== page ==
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Q-talk *ON TOPIC ONLY* QUALITY ON TOPIC discussion of Backyard BBQ, grilling, Equipment and just outdoor cookin' in general, hints, tips, tricks & techniques, success, failures... but stay on topic. And watch for that hijacking.


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Unread 09-30-2011, 01:56 PM   #46
landarc
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If I was going to cook for a crowd, which I do often, I take the cook time and stall out of the equation, I cook the meat the day before. When I am cooking for either a vend, catering or family dinner where timing is important, I tend to shy away from brisket, which does not store all that well, and go with pulled pork, which I can cook ahead of time, crash cool in turkey bags, store in fridge and then reheat on the cooker for a hour of so before pulling and serving. I can get very good product, no scheduling hassles and still have the magic of the aroma of smoke and pulling from the cooker.

I will need to consider the idea that there is no stall in foil, I don't generally foil, and I am willing to accept the facts as presented by Doctor Blonder, since there seems to be more to his presentation than initially presented. It does challenge what I have been taught by quite a few very good chefs and cooks, who were, given, not scientists. I am no scientist myself, my interest lies purely in preparing and serving good food. To that end, these discussions serve to pique my interest, more than change my cooking.

I am sure Doctor Blonder and I could enjoy some of my pulled pork, regardless of the science.
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Unread 09-30-2011, 08:14 PM   #47
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My question is, do you want to avoid the stall? I believe Dr. Blonder when he says the meat gets up to temperature faster with foil, but is this a good thing? When cooking sous vide you have these incredibly long cooking times which supposedly tenderize the meat without drying it out. So maybe keeping the meat at this temperature for several hours improves it, regardless of what the mechanism is.

Meathead, have you tried it both ways, and if so, have you noticed a difference?
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Unread 09-30-2011, 09:02 PM   #48
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Bover, I think that makes sense AND you need another beer, I know I do!

Anyway, Dr. Blonder's experiments provide a scientific explanation for something competition cooks have known for a long time from practical experience. Foil helps push you quickly through the stall so you can more accurately time your cook. Now we know why.

To the haters I say: If timing is not so important to you; if you like a crustier bark, or if you believe that braising isn't BBQ, then by all means don't foil! Nobody is trying to convert you!

Sometimes I foil and sometimes I don't, as the situation or my mood dictates. Variety is the spice of life after all!

I also would like to see an experiment that attempts to establish an optimum temperature (or temperature range) for tenderness when cooking a pork butt, or ribs, or a brisket.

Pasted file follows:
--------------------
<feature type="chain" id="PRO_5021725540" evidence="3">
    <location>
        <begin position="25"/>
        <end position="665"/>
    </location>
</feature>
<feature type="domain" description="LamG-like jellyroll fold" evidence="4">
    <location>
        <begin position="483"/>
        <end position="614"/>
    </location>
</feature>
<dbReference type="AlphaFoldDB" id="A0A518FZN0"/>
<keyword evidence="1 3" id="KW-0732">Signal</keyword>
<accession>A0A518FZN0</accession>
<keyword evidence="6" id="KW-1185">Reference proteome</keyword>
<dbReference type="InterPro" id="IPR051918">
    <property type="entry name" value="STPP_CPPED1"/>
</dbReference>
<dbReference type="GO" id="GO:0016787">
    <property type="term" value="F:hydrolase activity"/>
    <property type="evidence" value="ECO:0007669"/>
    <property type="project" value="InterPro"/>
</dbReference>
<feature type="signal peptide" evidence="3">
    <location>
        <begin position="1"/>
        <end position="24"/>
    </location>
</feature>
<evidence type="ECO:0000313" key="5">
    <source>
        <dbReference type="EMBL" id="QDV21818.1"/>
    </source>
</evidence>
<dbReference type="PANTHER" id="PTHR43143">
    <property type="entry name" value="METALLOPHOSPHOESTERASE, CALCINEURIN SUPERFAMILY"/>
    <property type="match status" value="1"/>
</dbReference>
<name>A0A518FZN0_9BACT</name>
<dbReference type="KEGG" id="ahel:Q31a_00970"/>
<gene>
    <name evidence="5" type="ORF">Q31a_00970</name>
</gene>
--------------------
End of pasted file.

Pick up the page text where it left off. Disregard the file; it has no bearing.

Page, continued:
BBQ, like all cooking, is a combination of art and science. I think the best cooks are well versed in both.
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Unread 09-30-2011, 09:08 PM   #49
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I noticed this at my last comp... my brisket stalled at 170... it would not come up for hrs!!! it dropped 2-3 degrees in this time come back up then drop again... then it took off ... very good artical ty for the post! I will wrap in foil sooner now that I can see whats going on...
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Unread 09-30-2011, 09:09 PM   #50
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Quote:
Originally Posted by denniscloutier View Post
My question is, do you want to avoid the stall? I believe Dr. Blonder when he says the meat gets up to temperature faster with foil, but is this a good thing? When cooking sous vide you have these incredibly long cooking times which supposedly tenderize the meat without drying it out. So maybe keeping the meat at this temperature for several hours improves it, regardless of what the mechanism is.

Meathead, have you tried it both ways, and if so, have you noticed a difference?
I think you have hit on the vital question! Is the meat better with the stall and no foil, or without and with the stall. This is not an issue that can be measured scientifically so Blonder is of no more value than any of us. Our assignments? Test this!
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Unread 09-30-2011, 09:14 PM   #51
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Quote:
Originally Posted by Mister Bob View Post
Bover, I think that makes sense AND you need another beer, I know I do!

Anyway, Dr. Blonder's experiments provide a scientific explanation for something competition cooks have known for a long time from practical experience. Foil helps push you quickly through the stall so you can more accurately time your cook. Now we know why.

To the haters I say: If timing is not so important to you; if you like a crustier bark, or if you believe that braising isn't BBQ, then by all means don't foil! Nobody is trying to convert you!

Sometimes I foil and sometimes I don't, as the situation or my mood dictates. Variety is the spice of life after all!

I also would like to see an experiment that attempts to establish an optimum temperature (or temperature range) for tenderness when cooking a pork butt, or ribs, or a brisket.

BBQ, like all cooking, is a combination of art and science. I think the best cooks are well versed in both.
You have distilled it all down beautifully. Bottom line? Which do you like better? The French say it beautifully: Taste is a matter of taste.

Now how do we quantify that?
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Unread 09-30-2011, 09:19 PM   #52
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Quote:
Originally Posted by TEAM PIG IRON View Post
I noticed this at my last comp... my brisket stalled at 170... it would not come up for hrs!!! it dropped 2-3 degrees in this time come back up then drop again... then it took off ... very good artical ty for the post! I will wrap in foil sooner now that I can see whats going on...